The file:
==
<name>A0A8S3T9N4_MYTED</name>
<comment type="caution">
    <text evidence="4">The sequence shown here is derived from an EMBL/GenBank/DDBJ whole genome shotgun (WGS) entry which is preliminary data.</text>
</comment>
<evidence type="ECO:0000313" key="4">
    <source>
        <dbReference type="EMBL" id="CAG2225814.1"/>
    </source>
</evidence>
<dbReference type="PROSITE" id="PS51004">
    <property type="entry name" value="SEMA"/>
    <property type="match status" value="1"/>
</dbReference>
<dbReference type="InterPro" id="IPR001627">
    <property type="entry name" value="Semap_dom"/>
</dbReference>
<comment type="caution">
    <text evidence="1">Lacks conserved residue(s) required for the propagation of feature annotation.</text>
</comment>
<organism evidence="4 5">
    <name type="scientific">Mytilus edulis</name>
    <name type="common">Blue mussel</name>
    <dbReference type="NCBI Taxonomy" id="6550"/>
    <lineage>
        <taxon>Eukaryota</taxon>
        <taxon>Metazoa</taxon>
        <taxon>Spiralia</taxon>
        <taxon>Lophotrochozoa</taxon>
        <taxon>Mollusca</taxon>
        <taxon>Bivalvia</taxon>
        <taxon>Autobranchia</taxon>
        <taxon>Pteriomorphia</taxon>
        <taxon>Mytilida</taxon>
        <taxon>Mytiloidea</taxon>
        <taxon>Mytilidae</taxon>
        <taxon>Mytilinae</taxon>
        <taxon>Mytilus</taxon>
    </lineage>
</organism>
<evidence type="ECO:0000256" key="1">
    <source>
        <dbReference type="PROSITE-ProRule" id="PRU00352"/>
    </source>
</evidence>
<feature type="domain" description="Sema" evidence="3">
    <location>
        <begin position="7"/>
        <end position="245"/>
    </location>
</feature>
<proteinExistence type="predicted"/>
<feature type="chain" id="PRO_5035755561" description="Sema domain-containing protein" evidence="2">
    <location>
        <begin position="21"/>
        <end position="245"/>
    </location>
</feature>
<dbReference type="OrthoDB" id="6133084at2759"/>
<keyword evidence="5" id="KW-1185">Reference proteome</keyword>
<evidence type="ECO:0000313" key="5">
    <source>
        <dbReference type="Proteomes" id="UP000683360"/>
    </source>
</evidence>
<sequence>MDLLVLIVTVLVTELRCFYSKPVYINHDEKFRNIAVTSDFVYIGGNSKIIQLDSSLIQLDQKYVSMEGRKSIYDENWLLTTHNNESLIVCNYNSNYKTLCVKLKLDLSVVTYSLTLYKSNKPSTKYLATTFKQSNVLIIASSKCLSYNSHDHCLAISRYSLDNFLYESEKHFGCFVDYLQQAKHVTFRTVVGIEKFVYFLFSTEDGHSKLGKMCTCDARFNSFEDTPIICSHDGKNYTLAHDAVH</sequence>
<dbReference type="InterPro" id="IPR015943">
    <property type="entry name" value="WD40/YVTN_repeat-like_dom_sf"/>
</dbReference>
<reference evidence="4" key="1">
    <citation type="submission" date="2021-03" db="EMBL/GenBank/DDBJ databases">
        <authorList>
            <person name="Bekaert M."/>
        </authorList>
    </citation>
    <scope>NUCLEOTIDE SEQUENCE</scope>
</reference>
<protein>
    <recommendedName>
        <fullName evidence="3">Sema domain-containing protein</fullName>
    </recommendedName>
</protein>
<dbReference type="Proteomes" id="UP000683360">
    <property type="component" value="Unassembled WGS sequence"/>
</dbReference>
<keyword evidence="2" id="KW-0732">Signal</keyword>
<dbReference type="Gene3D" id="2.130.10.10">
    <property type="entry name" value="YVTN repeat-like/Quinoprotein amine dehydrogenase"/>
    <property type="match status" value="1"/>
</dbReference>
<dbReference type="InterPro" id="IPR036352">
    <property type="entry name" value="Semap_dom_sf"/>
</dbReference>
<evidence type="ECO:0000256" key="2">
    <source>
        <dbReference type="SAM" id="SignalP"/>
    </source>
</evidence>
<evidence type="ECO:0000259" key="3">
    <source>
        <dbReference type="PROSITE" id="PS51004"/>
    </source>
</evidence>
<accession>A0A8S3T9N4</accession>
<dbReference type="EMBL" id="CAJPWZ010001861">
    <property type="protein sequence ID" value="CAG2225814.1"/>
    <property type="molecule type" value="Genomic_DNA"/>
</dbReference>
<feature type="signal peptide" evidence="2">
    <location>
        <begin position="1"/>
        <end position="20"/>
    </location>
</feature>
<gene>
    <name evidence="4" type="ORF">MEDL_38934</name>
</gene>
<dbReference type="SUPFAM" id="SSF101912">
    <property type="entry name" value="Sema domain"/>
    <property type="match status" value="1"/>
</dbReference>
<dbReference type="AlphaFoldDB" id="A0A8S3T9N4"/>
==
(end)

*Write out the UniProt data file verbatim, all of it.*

<name>A0A8S3T9N4_MYTED</name>
<comment type="caution">
    <text evidence="4">The sequence shown here is derived from an EMBL/GenBank/DDBJ whole genome shotgun (WGS) entry which is preliminary data.</text>
</comment>
<evidence type="ECO:0000313" key="4">
    <source>
        <dbReference type="EMBL" id="CAG2225814.1"/>
    </source>
</evidence>
<dbReference type="PROSITE" id="PS51004">
    <property type="entry name" value="SEMA"/>
    <property type="match status" value="1"/>
</dbReference>
<dbReference type="InterPro" id="IPR001627">
    <property type="entry name" value="Semap_dom"/>
</dbReference>
<comment type="caution">
    <text evidence="1">Lacks conserved residue(s) required for the propagation of feature annotation.</text>
</comment>
<organism evidence="4 5">
    <name type="scientific">Mytilus edulis</name>
    <name type="common">Blue mussel</name>
    <dbReference type="NCBI Taxonomy" id="6550"/>
    <lineage>
        <taxon>Eukaryota</taxon>
        <taxon>Metazoa</taxon>
        <taxon>Spiralia</taxon>
        <taxon>Lophotrochozoa</taxon>
        <taxon>Mollusca</taxon>
        <taxon>Bivalvia</taxon>
        <taxon>Autobranchia</taxon>
        <taxon>Pteriomorphia</taxon>
        <taxon>Mytilida</taxon>
        <taxon>Mytiloidea</taxon>
        <taxon>Mytilidae</taxon>
        <taxon>Mytilinae</taxon>
        <taxon>Mytilus</taxon>
    </lineage>
</organism>
<evidence type="ECO:0000256" key="1">
    <source>
        <dbReference type="PROSITE-ProRule" id="PRU00352"/>
    </source>
</evidence>
<feature type="domain" description="Sema" evidence="3">
    <location>
        <begin position="7"/>
        <end position="245"/>
    </location>
</feature>
<proteinExistence type="predicted"/>
<feature type="chain" id="PRO_5035755561" description="Sema domain-containing protein" evidence="2">
    <location>
        <begin position="21"/>
        <end position="245"/>
    </location>
</feature>
<dbReference type="OrthoDB" id="6133084at2759"/>
<keyword evidence="5" id="KW-1185">Reference proteome</keyword>
<evidence type="ECO:0000313" key="5">
    <source>
        <dbReference type="Proteomes" id="UP000683360"/>
    </source>
</evidence>
<sequence>MDLLVLIVTVLVTELRCFYSKPVYINHDEKFRNIAVTSDFVYIGGNSKIIQLDSSLIQLDQKYVSMEGRKSIYDENWLLTTHNNESLIVCNYNSNYKTLCVKLKLDLSVVTYSLTLYKSNKPSTKYLATTFKQSNVLIIASSKCLSYNSHDHCLAISRYSLDNFLYESEKHFGCFVDYLQQAKHVTFRTVVGIEKFVYFLFSTEDGHSKLGKMCTCDARFNSFEDTPIICSHDGKNYTLAHDAVH</sequence>
<dbReference type="InterPro" id="IPR015943">
    <property type="entry name" value="WD40/YVTN_repeat-like_dom_sf"/>
</dbReference>
<reference evidence="4" key="1">
    <citation type="submission" date="2021-03" db="EMBL/GenBank/DDBJ databases">
        <authorList>
            <person name="Bekaert M."/>
        </authorList>
    </citation>
    <scope>NUCLEOTIDE SEQUENCE</scope>
</reference>
<protein>
    <recommendedName>
        <fullName evidence="3">Sema domain-containing protein</fullName>
    </recommendedName>
</protein>
<dbReference type="Proteomes" id="UP000683360">
    <property type="component" value="Unassembled WGS sequence"/>
</dbReference>
<keyword evidence="2" id="KW-0732">Signal</keyword>
<dbReference type="Gene3D" id="2.130.10.10">
    <property type="entry name" value="YVTN repeat-like/Quinoprotein amine dehydrogenase"/>
    <property type="match status" value="1"/>
</dbReference>
<dbReference type="InterPro" id="IPR036352">
    <property type="entry name" value="Semap_dom_sf"/>
</dbReference>
<evidence type="ECO:0000256" key="2">
    <source>
        <dbReference type="SAM" id="SignalP"/>
    </source>
</evidence>
<evidence type="ECO:0000259" key="3">
    <source>
        <dbReference type="PROSITE" id="PS51004"/>
    </source>
</evidence>
<accession>A0A8S3T9N4</accession>
<dbReference type="EMBL" id="CAJPWZ010001861">
    <property type="protein sequence ID" value="CAG2225814.1"/>
    <property type="molecule type" value="Genomic_DNA"/>
</dbReference>
<feature type="signal peptide" evidence="2">
    <location>
        <begin position="1"/>
        <end position="20"/>
    </location>
</feature>
<gene>
    <name evidence="4" type="ORF">MEDL_38934</name>
</gene>
<dbReference type="SUPFAM" id="SSF101912">
    <property type="entry name" value="Sema domain"/>
    <property type="match status" value="1"/>
</dbReference>
<dbReference type="AlphaFoldDB" id="A0A8S3T9N4"/>